Fifteen Guantanamo Bay inmates have been transferred, bringing the population of the detention center to 61 men, the Pentagon announced Monday night.

The 15 detainees, who were transferred to the United Arab Emirates, were part of the group of two dozen cleared detainees expected to be released this summer.

Six of the 15 were unanimously cleared for transfer. The other nine were cleared by a consensus of the six departments and agencies that make up the Periodic Review Board.

So far, 46 detainees have been transferred to other countries in 2016, including another large transfer of 10 detainees to Oman earlier this year, according to data maintained by the New York Times.

The transfers are part of President Obama's efforts to close the detention center before leaving office, a promise he made while on the campaign trail during his first run for president.

Rep. Ed Royce, R-Calif., and chairman of the House Foreign Affairs Committee, slammed the transfers as detrimental to U.S. security.

"In its race to close Gitmo, the Obama administration is doubling down on policies that put American lives at risk. Once again, hardened terrorists are being released to foreign countries where they will be a threat," Royce said. "Too many have already died at the hands of former detainees. I fear we will be dealing with the consequences of this recklessness for years to come."

The White House sent Congress a plan earlier this year that would see many cleared prisoners transferred to other countries under security agreements. Those who could not be transferred would be brought to a facility in the United States. The report specifically looked at moving them to a supermax prison in Colorado, the U.S. Navy brig in Charleston, S.C., and Fort Leavenworth, Ky.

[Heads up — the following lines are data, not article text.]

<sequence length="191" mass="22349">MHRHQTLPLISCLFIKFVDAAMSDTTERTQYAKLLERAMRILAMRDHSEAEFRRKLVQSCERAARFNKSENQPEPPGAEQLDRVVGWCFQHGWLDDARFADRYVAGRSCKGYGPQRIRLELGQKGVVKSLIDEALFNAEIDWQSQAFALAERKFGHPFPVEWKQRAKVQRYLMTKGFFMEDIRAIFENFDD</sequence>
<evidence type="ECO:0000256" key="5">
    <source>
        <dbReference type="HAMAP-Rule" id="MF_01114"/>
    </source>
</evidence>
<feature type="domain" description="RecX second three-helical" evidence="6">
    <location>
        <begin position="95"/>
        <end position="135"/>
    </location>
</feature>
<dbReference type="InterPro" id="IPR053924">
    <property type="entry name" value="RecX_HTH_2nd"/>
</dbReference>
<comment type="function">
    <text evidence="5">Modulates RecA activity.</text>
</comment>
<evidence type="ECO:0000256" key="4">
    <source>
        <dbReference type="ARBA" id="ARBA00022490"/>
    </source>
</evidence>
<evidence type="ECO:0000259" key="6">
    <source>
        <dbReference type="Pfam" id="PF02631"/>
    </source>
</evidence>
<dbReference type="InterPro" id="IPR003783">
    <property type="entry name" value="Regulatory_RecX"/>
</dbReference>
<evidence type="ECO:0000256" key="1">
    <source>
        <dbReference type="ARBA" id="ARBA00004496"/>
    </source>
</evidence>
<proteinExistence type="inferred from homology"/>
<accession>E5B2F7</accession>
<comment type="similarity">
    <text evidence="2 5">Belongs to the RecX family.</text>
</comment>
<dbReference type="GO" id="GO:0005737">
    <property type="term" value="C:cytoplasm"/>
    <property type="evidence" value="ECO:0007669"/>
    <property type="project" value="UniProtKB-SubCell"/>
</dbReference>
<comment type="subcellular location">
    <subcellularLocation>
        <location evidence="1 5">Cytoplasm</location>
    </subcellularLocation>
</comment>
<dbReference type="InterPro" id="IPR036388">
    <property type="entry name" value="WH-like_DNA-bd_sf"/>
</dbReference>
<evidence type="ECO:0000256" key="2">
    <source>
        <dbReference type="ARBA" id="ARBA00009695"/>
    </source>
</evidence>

But the plan was essentially dead on arrival in the Republican-controlled Congress and never gained traction, with many in those states arguing against having terrorists in their backyards. Lawmakers also criticized the plan for lacking details, such as the cost of picking a specific site for the suspected terrorists to be housed.

The high number of recent transfers appears to be Obama's attempt to sidestep the fight over moving prisoners to the U.S. by transferring as many as possible.

Sen. Kelly Ayotte, R-N.H., released an unclassified report last week detailing the terrorist affiliations of the 107 Gitmo detainees who were there as of Nov. 25, 2015, many of whom have been released.

"The more Americans understand about the terrorist activities and affiliations of these detainees, the more they will oppose the administration's terribly misguided plans to release them," Ayotte said in a statement. "The preeminent responsibility of the federal government is to keep the American people safe, yet the Obama administration's misguided commitment to releasing detainees in order to eventually close Guantanamo unacceptably gambles with our nation's safety."

Both the House and Senate National Defense Authorization Act for fiscal 2017, which is in the conference process, extends prohibitions on transferring Gitmo detainees to the U.S. Obama has threatened to veto the bill if the bans make it into the final version.

The Senate version of the bill would allow detainees to come to the U.S. for medical care, which can be costly to provide at the island prison, but previous efforts to pass this loosening of restrictions has been stripped out in conference with the House.

The detainees whose transfer was announced on Thursday are: Abd al-Muhsin Abd al-Rab Salih al-Busi, Abd al-Rahman Sulayman, Mohammed Nasir Yahi Khussrof Kazaz, Abdul Muhammad Ahmad Nassar al-Muhajari, Muhammad Ahmad Said al-Adahi, Abdel Qadir al-Mudafari, Mahmud Abd Al Aziz al-Mujahid, Saeed Ahmed Mohammed Abdullah Sarem Jarabh, Mohammed Kamin, Zahar Omar Hamis bin Hamdoun, Hamid al-Razak (aka Haji Hamidullah), Majid Mahmud Abdu Ahmed, Ayub Murshid Ali Salih, Obaidullah, and Bashir Nasir Ali al-Marwalah.